No one will criticise their season more than Rory McIlroy, who is faced with his first winless season since 2008, but the Northern Irishman believes he can force his way into contention regardless of his poor opening round at St Andrew’s.
Flashback to last week at the British Masters, he nearly did, rallying to a weekend of 64-63, Rory McIlory finished in solo second at 17 under, three shots back of Ireland’s Paul Dunne at Close House.
McIlroy is playing in his final tournament of the year, teeing it up in the Alfred Dunhill Links Championship. Which sees play take place at three of Scotland’s most treasured courses, Carnoustie, Kingsbarns and the Old Course at St. Andrews.
Teaming up with his father Jerry, in the pro-am side of the event, the 28-year-old opened on the Old Course on Thursday, but didn’t show the same momentum he rode in the North East, carding a one-over 73 seeing him six shots back of Dunne, who is in search for a second straight victory.
The four-time major champion got out the blocks quickly with a birdie at the first, but then immediately slumped at the next making a sloppy double-bogey six.
Chances came in abundance for McIlroy but to the dismay of the loyal crowds, the damages were too great to repair as he went out in 37 and admitted to finding the greens and the tricky winds demanding.
I feel like I could have shot a few better but it was tough.
“Because some of the greens out there are quite exposed and you’re sort of in two minds whether to — when you’re reading a putt, whether to think that the wind is going to affect it or not.”
He dropped two shots in three holes early on during the back-nine, having him down on four-over-par with the wind continuing to pick up.
Then with the pressure on, at the home of golf, he made a birdie on the par-5 fourteenth before turning up the heat on the final hole.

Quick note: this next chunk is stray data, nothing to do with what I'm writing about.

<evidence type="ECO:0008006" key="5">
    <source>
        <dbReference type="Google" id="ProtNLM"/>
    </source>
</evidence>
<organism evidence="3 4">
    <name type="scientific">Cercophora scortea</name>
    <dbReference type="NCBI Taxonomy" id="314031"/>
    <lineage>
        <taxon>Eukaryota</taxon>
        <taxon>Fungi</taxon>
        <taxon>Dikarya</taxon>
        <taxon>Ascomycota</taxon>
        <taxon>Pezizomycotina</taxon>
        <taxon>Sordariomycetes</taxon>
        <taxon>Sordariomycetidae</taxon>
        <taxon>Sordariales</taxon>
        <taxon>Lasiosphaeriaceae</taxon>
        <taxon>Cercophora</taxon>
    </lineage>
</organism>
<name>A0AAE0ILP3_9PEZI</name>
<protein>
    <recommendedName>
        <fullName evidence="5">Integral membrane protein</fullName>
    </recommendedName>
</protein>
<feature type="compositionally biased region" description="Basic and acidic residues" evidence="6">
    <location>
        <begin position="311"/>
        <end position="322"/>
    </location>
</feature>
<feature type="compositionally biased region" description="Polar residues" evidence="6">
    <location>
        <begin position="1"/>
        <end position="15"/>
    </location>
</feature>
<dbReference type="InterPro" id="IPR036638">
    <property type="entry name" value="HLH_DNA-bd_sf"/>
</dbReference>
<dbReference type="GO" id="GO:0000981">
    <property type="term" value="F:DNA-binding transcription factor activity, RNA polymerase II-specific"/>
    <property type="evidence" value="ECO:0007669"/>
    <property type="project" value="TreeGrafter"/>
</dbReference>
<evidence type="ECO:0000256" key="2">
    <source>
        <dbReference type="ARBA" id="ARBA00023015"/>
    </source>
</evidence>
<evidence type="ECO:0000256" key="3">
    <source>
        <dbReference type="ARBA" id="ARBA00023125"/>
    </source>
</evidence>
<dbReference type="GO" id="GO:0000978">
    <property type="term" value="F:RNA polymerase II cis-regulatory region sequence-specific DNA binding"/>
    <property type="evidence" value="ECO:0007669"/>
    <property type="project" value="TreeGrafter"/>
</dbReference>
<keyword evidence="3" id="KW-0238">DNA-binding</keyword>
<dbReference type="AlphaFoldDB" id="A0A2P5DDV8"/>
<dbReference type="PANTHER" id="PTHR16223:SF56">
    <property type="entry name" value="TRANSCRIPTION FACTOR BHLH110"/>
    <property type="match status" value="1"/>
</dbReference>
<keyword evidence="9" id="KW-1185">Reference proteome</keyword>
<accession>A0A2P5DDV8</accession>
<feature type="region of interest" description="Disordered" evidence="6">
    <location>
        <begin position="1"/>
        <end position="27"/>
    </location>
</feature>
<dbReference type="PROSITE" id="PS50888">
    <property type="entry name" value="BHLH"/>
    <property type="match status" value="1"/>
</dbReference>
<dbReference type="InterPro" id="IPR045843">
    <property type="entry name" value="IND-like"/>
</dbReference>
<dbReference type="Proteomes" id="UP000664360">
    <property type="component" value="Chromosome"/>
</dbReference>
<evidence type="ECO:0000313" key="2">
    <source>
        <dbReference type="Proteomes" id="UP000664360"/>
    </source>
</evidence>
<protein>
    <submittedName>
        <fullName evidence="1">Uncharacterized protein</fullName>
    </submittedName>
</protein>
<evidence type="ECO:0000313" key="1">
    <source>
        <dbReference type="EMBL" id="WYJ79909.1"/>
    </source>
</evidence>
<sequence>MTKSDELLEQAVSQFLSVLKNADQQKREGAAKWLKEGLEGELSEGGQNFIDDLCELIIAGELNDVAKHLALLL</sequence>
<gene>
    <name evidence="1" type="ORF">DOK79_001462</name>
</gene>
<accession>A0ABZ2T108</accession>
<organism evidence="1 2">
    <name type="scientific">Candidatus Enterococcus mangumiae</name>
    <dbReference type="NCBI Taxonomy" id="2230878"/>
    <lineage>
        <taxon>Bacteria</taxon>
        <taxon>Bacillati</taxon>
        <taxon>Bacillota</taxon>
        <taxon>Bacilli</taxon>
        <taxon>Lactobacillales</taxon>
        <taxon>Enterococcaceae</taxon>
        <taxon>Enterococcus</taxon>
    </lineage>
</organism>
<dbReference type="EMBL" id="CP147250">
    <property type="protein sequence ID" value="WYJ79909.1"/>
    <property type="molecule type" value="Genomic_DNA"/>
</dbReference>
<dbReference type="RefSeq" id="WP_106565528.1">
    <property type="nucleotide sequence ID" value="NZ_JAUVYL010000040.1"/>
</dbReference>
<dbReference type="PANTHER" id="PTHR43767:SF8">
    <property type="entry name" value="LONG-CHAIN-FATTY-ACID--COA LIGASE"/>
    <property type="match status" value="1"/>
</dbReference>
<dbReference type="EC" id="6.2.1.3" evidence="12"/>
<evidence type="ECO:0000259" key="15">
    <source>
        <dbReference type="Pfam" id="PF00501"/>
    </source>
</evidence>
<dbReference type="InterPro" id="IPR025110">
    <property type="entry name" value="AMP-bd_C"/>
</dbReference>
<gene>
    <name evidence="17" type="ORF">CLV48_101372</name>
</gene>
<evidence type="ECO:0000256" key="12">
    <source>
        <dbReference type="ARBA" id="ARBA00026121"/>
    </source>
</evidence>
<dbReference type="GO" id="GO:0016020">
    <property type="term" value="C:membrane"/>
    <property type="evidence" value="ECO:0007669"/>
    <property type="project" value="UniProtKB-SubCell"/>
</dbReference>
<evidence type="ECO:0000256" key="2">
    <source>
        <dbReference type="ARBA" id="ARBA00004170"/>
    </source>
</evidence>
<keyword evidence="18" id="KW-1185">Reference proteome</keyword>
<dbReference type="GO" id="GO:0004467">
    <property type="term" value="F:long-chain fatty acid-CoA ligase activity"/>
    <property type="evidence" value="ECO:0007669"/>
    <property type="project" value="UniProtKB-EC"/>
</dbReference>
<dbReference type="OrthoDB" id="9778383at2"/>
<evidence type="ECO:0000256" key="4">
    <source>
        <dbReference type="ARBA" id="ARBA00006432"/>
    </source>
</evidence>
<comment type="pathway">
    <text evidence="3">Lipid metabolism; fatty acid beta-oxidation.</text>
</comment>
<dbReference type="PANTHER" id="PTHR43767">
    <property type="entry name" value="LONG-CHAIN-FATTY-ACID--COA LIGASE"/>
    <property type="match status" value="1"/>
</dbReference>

Ranking first on the PGA Tour for driving distance, averaging 317-yards throughout the season, McIlroy unleashed a mammoth 357-yard drive on the 18th hole with his ball finishing 10 foot from the flag.
His putt, for eagle, never looked on line and the Northern Irishman had to settle for birdie, his fourth of the day, to card a one-over opening round seeing him just inside the top-100.
“Momentum is a big thing. I feel like I’ve shot bad scores here — well, not bad but I’ve got off to slow starts here in the past and been able to recover and get myself back into the tournament.”
I feel like I can do the same again.
“It was okay. Was two-under for the last two to make it more respectable and hopefully I can play better at Carnoustie tomorrow.”
“The greens are very good. They are running very nicely. So it could actually be a good opportunity for some of the guys to score well tomorrow.”
One of two overnight leaders, Dunne got off to a quick start yesterday and birdied the third, drained a 20-footer at the sixth before finding the par-four ninth green in one and canning the eagle putt to reach the turn in 32.
The Irishman’s only mistake came with a three-putt at the par-four seventeenth, on route to signing for a five-under 67 on St Andrews’ Old Course to take his place at the top along with Nicolas Colsaerts.
After eight consecutive sub-70 rounds Paul Dunne is 36-under par for his last nine rounds, he plays his second round at Carnoustie today.
“My iron play was good today,” Dunne said.
Disappointing finish, but in general feeling good. Life is pretty good at the minute.
The Belgian, playing his first round at Kingsbarns, regrouped himself after making double-bogey early in his round, went on to birdie four of his next five holes picking up seven shots in total throughout the day. It was Colsaerts lowest opening round of the season.
Defending champion Tyrrell Hatton and Shane Lowry were one shot back after day one on four under, followed by Frenchman Joel Stalter, Ryan Fox and Oliver Fisher.
With his solo fourth place finish on 17-under last season at the Dunhill Links, Joakim Lagergren, posted a fine 68 at Carnoustie and heads to Kingsbarns for Friday’s play.